• List of available choices for each menu-driven field.

NOTE: The cosmetic and ergonomic details of metadata entry fields remain the same as the fixed metadata pages in previous DSpace releases, and can only be altered by modifying the appropriate stylesheet and JSP pages.

All of the custom metadata-entry forms for a DSpace instance are controlled by a single XML file, input-forms.xml, in the config subdirectory under the DSpace home. DSpace comes with a sample configuration that implements the traditional metadata-entry forms, which also serves as a well-documented example. The rest of this section explains how to create your own sets of custom forms.

Describing Custom Metadata Forms

The description of a set of pages through which submitters enter their metadata is called a form (although it is actually a set of forms, in the HTML sense of the term). A form is identified by a unique symbolic name. In the XML structure, the form is broken down into a series of pages: each of these represents a separate Web page for collecting metadata elements.

To set up one of your DSpace collections with customized submission forms, first you make an entry in the form-map. This is effectively a table that relates a collection to a form set, by connecting the collection's Handle to the form name. Collections are identified by handle because their names are mutable and not necessarily unique, while handles are unique and persistent.

A special map entry, for the collection handle "default", defines the default form set. It applies to all collections which are not explicitly mentioned in the map. In the example XML this form set is named traditional (for the "traditional" DSpace user interface) but it could be named anything.

The Structure of input-forms.xml

The XML configuration file has a single top-level element, input-forms, which contains three elements in a specific order. The outline is as follows:

Adding a Collection Map

Each name-map element within form-map associates a collection with the name of a form set. Its collection-handle attribute is the Handle of the collection, and its form-name attribute is the form set name, which must match the name attribute of a form element.

For example, the following fragment shows how the collection with handle "12345.6789/42" is attached to the "TechRpt" form set:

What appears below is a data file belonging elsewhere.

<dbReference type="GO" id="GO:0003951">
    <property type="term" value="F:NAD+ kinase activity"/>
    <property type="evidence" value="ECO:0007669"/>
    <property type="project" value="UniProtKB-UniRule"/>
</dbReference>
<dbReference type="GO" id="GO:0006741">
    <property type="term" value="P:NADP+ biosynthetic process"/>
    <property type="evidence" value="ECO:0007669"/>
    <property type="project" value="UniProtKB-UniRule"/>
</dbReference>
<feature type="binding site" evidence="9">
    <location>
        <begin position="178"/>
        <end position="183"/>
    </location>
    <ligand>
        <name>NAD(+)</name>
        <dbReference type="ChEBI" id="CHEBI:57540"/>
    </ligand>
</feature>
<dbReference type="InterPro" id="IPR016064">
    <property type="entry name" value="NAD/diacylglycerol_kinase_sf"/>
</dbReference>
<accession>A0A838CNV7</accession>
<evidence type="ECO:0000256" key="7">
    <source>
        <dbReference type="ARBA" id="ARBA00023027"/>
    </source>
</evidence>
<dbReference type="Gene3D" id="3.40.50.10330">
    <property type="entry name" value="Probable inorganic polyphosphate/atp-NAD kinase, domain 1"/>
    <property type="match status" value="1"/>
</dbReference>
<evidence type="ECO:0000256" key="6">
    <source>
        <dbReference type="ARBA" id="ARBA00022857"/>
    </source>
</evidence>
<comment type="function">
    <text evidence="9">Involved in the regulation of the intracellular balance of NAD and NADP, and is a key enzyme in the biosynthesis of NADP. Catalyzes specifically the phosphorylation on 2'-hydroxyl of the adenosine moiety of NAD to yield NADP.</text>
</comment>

It's a good idea to keep the definition of the default name-map from the example input-forms.xml so there is always a default for collections which do not have a custom form set.

Getting A Collection's Handle

You will need the handle of a collection in order to assign it a custom form set. To discover the handle, go to the "Communities & Collections" page under "Browse" in the left-hand menu on your DSpace home page. Then, find the link to your collection. It should look something like:

The underlined part of the URL is the handle. It should look familiar to any DSpace administrator. That is what goes in the collection-handle attribute of your name-map element.

Adding a Form Set

You can add a new form set by creating a new form element within the form-definitions element. It has one attribute, name, which as seen above must match the value of the name-map for the collections it is to be used for.

Forms and Pages

The content of the form is a sequence of page elements. Each of these corresponds to a Web page of forms for entering metadata elements, presented in sequence between the initial "Describe" page and the final "Verify" page (which presents a summary of all the metadata collected).

A form must contain at least one and at most six pages. They are presented in the order they appear in the XML. Each page element must include a number attribute, that should be its sequence number, e.g.

The page element, in turn, contains a sequence of field elements. Each field defines an interactive dialog where the submitter enters one of the Dublin Core metadata items.

Composition of a Field

Each field contains the following elements, in the order indicated. The required sub-elements are so marked:

  • dc-schema (Required) : Name of metadata schema employed, e.g. dc for Dublin Core. This value must match the value of the schema element defined in dublin-core-types.xml
  • dc-element (Required) : Name of the Dublin Core element entered in this field, e.g. contributor.
  • dc-qualifier: Qualifier of the Dublin Core element entered in this field, e.g. when the field is contributor.advisor the value of this element would be advisor. Leaving this out means the input is for an unqualified DC element.
  • repeatable: Value is true when multiple values of this field are allowed, false otherwise. When you mark a field repeatable, the UI servlet will add a control to let the user ask for more fields to enter additional values. Intended to be used for arbitrarily-repeating fields such as subject keywords, when it is impossible to know in advance how many input boxes to provide.
  • label (Required): Text to display as the label of this field, describing what to enter, e.g. "Your Advisor's Name".
  • input-type(Required): Defines the kind of interactive widget to put in the form to collect the Dublin Core value. Content must be one of the following keywords: